x Abu Dhabi, UAEWednesday 26 July 2017

IEA cuts its Opec production target as growth in China slows

The International Energy Agency trimmed its forecast of how much oil Opec will need to pump as growth slows in China and other nations.

Despite weaker demand, the IEA said significant supply risks remained, including a deal between Sudan and South Sudan to revive exports and regional tensions arising from the conflict in Syria. AP Photo
Despite weaker demand, the IEA said significant supply risks remained, including a deal between Sudan and South Sudan to revive exports and regional tensions arising from the conflict in Syria. AP Photo

The International Energy Agency trimmed its forecast of how much oil Opec will need to pump as growth slows in China and other nations.

The Paris-based watchdog, which represents 28 industrialised countries, cut the call on Opec for the second half of the year by 200,000 barrels per day (bpd) to 29.8 million. Opec's official output ceiling is 30 million bpd, although the group pumped 89,000 bpd in excess of that last month.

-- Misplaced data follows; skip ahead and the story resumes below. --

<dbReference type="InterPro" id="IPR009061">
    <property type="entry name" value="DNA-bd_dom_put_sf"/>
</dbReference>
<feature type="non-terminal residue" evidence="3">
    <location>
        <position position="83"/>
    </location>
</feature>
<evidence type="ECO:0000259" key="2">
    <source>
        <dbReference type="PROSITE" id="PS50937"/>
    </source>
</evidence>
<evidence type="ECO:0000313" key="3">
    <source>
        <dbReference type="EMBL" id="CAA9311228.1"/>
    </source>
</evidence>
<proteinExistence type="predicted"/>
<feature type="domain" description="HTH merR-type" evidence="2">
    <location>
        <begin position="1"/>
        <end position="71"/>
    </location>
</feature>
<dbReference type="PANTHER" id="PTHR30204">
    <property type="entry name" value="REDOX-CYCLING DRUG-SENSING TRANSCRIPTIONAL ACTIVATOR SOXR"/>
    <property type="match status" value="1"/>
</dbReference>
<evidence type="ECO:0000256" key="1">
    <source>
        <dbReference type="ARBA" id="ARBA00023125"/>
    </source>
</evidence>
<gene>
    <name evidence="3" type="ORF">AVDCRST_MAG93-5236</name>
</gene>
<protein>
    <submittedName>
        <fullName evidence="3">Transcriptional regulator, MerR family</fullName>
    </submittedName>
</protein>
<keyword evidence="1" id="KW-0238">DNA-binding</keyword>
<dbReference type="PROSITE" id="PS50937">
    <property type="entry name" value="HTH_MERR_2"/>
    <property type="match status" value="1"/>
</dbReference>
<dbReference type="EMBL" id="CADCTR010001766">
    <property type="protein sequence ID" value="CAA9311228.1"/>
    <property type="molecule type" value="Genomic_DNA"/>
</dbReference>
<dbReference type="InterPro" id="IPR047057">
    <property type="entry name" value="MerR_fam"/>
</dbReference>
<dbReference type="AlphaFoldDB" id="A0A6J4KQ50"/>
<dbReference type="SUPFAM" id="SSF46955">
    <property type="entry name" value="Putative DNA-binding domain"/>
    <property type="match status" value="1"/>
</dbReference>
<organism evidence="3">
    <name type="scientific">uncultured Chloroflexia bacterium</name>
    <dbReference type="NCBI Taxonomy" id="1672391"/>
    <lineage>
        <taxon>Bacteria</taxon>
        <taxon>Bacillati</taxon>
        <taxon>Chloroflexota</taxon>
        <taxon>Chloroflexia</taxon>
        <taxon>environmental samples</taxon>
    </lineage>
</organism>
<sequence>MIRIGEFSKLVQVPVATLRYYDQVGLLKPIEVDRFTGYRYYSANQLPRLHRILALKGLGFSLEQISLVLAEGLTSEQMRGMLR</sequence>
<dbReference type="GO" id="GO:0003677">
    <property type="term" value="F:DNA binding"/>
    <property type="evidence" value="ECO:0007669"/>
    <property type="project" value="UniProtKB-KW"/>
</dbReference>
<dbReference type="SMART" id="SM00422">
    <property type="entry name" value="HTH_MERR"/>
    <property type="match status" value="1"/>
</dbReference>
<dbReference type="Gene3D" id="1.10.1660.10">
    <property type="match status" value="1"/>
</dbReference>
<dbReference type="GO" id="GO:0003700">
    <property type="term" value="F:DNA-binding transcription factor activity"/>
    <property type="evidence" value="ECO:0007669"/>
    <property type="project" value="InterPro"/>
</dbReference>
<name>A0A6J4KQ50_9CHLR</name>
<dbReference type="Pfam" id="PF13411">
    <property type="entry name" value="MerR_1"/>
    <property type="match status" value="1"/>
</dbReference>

Chinese demand growth was trimmed to 3.8 per cent from 3.9 per cent.

"While Europe's economic woes are taking a toll on demand, there are mounting signs that China's oil use, like its economy, may have shifted to a lower gear," the IEA wrote in its monthly report.

The shrunken demand forecast, which is in line with Opec's prediction of "an easing of fundamentals despite higher seasonal demand" later this year, increases the pressure on the organisation to revise its official target in December, when it next meets. Last month it rolled over its quota for a third time and put off decisions on a new secretary general and on reviving individual production targets.

Despite weaker demand, the IEA said significant supply risks remained, including a deal between Sudan and South Sudan to revive exports and regional tensions arising from the conflict in Syria.

Unexpectedly, shale - the bugbear of Opec last month as journalists lobbed question after question at exhausted ministers - merited a mere three mentions in the 15-page report.

In Washington, the US energy information administration upped its estimate of American recoverable shale reserves to 58 billion barrels from 32 billion. It also ranked China number three worldwide, after Russia, with 32 billion barrels.

 

ayee@thenational.ae